8. 8
    David Losh says:

    It’s interesting that this post was left alone by commenters.

    Again people ignore this huge spike that is there, in the Real Estate market place.

    Huge spikes don’t happen in Real Estate.

    The other thing is we have this new Index by Chase Schiller, and now people start talking about a top, and bottom to the market, like it’s stocks, that we can ETrade.

    No matter how much batching, moaning, and complaining people do it still cost 10% to get in, or out of Real Estate and it depends greatly on what you buy, no matter the location.

    It makes no difference if the price of the property index goes up or down, or if foreclosures are coming or going. We had a major shift in the Real Estate market place, that people ignore.

    I’d like to see some data to show why it can’t happen again, or if the economy itself has shifted to be more mobile than it ever has been.

    Schiller, in the interview Deejaoh linked where his claim was that Schiller was saying the Real Estate market was going back to normal or some such nonsense, talked about the housing market in Spain. Does any one have any idea what the default rate is in Spain? I think it’s high. How about Real Estate defaults in China if the government wasn’t involved in making paper payments?

    How about the housing boom in Mexico, or South America?

    You can say it doesn’t have anything to do with you, but the banking system certainly is involved. Would I gift a bank a 20% down payment to make my loan look better on paper when I know that bank is playing fast, and lose globally?

    How secure is the value of the asset I’m paying for? When all mortgages get tossed into a big bin of lower quality loans, how secure is my asset value, or will my asset value tank along with all the other mortgages I’m bundled with?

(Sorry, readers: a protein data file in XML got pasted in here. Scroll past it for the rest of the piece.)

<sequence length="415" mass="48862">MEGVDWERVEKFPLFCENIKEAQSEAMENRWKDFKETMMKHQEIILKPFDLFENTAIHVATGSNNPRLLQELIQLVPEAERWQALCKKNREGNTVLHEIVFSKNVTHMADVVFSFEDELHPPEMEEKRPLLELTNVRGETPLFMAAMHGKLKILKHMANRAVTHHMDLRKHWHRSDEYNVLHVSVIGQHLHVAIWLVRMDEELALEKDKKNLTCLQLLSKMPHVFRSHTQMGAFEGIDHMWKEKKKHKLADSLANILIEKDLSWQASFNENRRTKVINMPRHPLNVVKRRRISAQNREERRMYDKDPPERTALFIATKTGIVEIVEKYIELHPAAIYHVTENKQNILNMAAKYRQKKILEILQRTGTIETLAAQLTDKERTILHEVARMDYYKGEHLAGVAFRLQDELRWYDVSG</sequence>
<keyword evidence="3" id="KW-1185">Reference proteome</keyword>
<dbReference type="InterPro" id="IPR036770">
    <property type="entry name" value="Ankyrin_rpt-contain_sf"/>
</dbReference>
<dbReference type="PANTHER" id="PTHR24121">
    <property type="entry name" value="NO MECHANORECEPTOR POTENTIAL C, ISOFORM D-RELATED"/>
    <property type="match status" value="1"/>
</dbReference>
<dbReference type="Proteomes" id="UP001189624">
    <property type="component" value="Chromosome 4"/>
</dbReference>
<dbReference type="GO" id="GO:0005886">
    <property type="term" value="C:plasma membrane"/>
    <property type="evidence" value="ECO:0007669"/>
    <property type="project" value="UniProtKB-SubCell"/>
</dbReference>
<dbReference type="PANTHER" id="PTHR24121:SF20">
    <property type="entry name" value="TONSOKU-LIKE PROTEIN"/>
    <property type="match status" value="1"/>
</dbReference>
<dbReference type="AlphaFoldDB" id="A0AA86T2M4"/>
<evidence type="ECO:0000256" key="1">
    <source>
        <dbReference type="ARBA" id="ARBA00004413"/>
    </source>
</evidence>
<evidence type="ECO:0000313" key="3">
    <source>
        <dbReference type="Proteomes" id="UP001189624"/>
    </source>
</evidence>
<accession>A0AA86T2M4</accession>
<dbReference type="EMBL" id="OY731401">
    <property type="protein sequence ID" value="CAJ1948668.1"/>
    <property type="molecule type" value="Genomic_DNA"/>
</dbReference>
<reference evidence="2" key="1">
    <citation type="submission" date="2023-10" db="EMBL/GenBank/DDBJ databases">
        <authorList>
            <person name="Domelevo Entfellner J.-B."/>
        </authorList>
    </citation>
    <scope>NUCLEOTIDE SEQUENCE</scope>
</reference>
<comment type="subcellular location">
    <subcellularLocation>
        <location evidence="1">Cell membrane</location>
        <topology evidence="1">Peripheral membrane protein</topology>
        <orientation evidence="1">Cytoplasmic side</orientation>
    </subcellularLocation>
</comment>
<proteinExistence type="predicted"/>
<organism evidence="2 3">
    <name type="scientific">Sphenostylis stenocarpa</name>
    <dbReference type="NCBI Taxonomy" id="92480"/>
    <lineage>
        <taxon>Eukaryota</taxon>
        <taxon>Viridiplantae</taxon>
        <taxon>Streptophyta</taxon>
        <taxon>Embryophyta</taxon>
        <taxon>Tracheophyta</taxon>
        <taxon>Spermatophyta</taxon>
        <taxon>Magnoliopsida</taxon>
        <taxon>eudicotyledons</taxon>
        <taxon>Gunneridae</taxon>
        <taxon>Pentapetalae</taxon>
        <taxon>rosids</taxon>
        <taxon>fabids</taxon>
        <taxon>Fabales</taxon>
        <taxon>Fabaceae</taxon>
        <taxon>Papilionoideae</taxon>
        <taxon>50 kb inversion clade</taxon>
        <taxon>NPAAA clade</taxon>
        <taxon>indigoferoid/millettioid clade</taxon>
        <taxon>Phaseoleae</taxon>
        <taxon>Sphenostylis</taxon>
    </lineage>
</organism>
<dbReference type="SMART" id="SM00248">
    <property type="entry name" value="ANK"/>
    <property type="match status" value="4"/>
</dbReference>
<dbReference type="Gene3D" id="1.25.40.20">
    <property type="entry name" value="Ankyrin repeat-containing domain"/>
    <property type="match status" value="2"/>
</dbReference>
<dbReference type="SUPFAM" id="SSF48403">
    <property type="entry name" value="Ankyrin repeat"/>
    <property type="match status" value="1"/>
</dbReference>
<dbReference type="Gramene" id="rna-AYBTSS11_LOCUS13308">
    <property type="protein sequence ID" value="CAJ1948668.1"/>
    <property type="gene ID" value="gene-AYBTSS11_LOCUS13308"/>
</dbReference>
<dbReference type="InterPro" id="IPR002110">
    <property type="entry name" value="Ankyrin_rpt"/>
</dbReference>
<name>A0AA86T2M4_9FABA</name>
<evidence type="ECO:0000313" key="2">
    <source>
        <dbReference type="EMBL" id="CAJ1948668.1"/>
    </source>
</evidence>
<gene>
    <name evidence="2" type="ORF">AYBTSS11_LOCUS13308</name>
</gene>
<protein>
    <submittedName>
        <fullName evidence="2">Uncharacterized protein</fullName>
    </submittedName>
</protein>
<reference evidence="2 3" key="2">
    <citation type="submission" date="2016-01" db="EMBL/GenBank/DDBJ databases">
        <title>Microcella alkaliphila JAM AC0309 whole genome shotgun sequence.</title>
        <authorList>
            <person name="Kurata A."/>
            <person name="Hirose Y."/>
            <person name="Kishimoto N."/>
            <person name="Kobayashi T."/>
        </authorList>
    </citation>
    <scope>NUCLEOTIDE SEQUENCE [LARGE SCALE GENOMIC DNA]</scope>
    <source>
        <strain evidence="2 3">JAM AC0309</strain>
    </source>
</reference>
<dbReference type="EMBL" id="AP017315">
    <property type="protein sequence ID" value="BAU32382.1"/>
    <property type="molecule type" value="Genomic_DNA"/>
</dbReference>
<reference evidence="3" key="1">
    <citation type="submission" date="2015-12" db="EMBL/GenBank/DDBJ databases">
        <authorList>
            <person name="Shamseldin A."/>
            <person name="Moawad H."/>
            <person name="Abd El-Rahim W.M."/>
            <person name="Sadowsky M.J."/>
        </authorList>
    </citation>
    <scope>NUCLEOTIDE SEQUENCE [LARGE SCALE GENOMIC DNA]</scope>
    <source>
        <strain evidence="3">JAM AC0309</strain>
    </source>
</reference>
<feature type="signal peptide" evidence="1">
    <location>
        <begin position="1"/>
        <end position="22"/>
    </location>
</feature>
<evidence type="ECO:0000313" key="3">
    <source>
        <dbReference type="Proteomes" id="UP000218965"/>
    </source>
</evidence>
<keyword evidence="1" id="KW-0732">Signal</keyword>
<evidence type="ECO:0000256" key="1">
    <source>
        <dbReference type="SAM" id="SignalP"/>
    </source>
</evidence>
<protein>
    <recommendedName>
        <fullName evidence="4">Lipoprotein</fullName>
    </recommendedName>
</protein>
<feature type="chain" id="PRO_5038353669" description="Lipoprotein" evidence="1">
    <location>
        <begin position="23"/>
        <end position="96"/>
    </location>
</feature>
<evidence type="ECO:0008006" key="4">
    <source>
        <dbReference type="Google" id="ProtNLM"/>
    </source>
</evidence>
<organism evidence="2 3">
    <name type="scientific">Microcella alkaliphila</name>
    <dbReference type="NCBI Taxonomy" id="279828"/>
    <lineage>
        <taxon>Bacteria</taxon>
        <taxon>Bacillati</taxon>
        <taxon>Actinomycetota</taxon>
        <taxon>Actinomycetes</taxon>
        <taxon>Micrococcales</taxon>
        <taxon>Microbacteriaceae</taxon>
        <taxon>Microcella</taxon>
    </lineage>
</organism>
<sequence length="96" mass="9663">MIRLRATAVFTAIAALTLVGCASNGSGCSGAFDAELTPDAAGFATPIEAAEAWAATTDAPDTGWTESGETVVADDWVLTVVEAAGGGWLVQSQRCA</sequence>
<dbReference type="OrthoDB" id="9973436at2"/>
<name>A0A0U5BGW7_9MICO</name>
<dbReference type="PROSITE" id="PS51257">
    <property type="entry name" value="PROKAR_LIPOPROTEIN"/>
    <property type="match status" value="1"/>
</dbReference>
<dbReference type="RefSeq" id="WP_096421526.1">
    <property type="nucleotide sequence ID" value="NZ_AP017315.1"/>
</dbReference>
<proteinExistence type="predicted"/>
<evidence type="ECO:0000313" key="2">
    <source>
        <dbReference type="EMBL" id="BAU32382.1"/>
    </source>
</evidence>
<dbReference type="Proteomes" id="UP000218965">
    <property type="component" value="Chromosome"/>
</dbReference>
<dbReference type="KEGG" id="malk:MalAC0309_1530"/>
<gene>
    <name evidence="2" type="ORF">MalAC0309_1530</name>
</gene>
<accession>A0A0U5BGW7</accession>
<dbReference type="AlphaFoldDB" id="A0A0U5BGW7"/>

I really don’t know, but I don’t think things are getting anywhere near normal.

  9. 9
    David Losh says:

    I read every morning, and this article says better what I have been thinking:

    “People say, `Oh, you’ve got to invest in the tangible things — land, gold and silver, other precious metals.’ They’re solid,” says Rich Cooper, vice president for research and emerging issues at the National Chamber Foundation, the U.S. Chamber of Commerce’s think tank.

    But, he says, “In this new era of exceptionalism, you’re now on an entirely different plane. You’re not holding dirt. You’re not holding a piece of real estate in your hands. You can’t touch it and taste it. It’s an entirely different medium, and that’s hard for people to understand and accept.”

    They are talking about the intangibles of technology, and where future investment will be.

    Are Tim, or redfin, Zillow, or Trulia, advocating Real Estate or technology?

  10. 10
    rasser says:

    RE: Scotsman @ 7 – “As more and more Americans, both at the individual and institutional level become motivated sellers, the more the dark blue line will drop lower toward the orange line at the very bottom.” yup, the people who do not realize this are the ones down voting softwareengineers comment above…

    with all the shadow banking going on (repressive rates, FED, FED and NY FED’s support of RMBS, etc.) it will be nice to see reality employed after another 4-5 yrs when a 3/2 at 2200 – 2600 sq ft come in around 3 to 3.5 times median income in the Seattle area, aka $62.5K x 3.5 = $218,750 for an avg $85-$100 / sq ft.

    Or we can just bite the bullet now, and save housing and the economy by offering FHA 50 yr loans at 1.75% for any credit score between 520 – 740 with $2500 down payment, including offering this to any individual or investor that has had one or more foreclosures or bankruptcies in the last 3-5 years. Woohoo PITI for $410K at $1,900/mnth for EVERYONE!!! Economic BOOMSHAKALAKA!

    Good luck all!